The worsening skills shortage is triggering poor hiring decisions by employers, with nearly half of business leaders saying they have made a bad hire in the past 12 months.
Research by recruitment specialist Robert Half found that 61% of employers have settled for a candidate that did not sufficiently match the job role, ultimately hindering growth and incurring additional costs to businesses.
Meanwhile, more than half (53%) of business leaders feel pressure to pay new hires more than current employees, adding to the burden of making a bad hire.
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Economic resurgence following COVID-19 and businesses' appetite for growth has increased recruitment demand, particularly for technology professionals.
Robert Half's research, which combined data concerning 200 roles as well as a survey amongst 300 C-suite leaders, found that the pressurized hiring market was prompting urgency amongst recruiters that resulted in companies bringing the wrong people on board.
Three in five (61%) respondents felt that settling for a candidate whose skills did not match the role requirements was the main component in employing a bad hire, closely followed by rushing the hiring process (56%).
Seven in 10 businesses reported that the impact of making a bad hire is worse than it was 12 months ago. Small and medium-sized businesses feel the pain more deeply than larger organizations, with 82% reporting "severe negative impacts".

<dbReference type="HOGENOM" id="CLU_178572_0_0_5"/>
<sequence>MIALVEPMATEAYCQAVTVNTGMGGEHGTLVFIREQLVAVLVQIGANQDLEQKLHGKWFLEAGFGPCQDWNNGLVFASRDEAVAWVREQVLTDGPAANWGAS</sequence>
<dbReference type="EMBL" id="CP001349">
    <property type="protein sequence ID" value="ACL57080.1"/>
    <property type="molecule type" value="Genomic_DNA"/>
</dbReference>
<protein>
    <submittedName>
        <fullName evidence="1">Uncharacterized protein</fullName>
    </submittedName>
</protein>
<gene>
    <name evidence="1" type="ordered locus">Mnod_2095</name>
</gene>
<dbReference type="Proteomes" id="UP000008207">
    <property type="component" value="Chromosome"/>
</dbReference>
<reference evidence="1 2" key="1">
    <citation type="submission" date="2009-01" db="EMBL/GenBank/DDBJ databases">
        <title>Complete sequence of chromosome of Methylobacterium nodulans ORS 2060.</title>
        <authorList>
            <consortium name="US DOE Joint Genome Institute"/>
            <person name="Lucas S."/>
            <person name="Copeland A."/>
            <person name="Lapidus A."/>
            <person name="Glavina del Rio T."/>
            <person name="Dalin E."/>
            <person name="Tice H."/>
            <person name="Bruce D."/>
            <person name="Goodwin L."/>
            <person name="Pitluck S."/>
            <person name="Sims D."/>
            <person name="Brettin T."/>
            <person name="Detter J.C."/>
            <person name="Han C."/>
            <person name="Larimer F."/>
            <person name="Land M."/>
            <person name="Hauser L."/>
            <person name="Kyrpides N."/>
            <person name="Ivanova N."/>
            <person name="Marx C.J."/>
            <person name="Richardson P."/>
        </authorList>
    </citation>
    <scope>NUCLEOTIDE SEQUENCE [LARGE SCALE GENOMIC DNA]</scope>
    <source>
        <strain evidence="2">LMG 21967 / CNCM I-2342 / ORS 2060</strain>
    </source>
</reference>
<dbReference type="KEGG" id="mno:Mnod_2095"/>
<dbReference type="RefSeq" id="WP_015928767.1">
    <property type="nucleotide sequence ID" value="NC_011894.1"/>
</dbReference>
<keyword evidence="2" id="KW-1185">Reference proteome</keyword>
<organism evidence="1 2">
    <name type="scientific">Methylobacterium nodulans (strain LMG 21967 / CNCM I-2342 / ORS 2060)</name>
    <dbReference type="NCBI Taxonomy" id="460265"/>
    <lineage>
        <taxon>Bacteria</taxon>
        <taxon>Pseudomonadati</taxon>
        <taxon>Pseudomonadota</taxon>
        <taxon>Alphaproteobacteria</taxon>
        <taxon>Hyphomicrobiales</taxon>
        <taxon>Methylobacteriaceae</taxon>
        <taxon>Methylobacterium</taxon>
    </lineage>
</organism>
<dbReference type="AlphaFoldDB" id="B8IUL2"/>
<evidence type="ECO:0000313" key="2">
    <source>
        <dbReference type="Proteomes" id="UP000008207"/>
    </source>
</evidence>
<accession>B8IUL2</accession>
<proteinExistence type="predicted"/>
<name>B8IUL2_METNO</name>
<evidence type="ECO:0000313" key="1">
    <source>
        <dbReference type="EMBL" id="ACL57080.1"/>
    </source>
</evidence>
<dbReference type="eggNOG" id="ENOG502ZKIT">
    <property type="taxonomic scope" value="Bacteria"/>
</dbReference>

Businesses that made a bad hire in the past 12 months that resulted in the candidate and client parting ways faced the prospect of paying even more for their next hire, Robert Half found. Average starting salaries for professional services roles have increased by 4.9% in the last six months alone, and more than half (53%) of business leaders are having to pay new hires more than current employees.
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The time and expense needed to recruit and onboard a new employee can feel like wasted time and effort when it doesn't work out and brings "serious implications" for the business, said Matt Weston, Robert Half senior managing director for UK&I, UAE and BeNeLux.
Weston said bad hires typically happened when businesses are unable to take the time needed to properly assess candidates and do their due diligence, leading to "rushed decisions and making the wrong compromises" – which carries even more significance in today's tight talent market.
"With companies turning their attention to retaining talent and acquiring fresh skills to enable growth that can offset rising costs, making the right hiring decisions has never been more important and quite often bad hires can happen because the job description wasn't right from the outset," Weston added.
This additional cost is, at least, prompting business leaders to learn from their mistakes: 44% agreed that better vetting was the most important step for avoiding a bad hire, while (42%) agreed that the ability to identify the experience, knowledge and skills should not be compromised – even if this means "compromising" on hybrid or remote-working arrangements.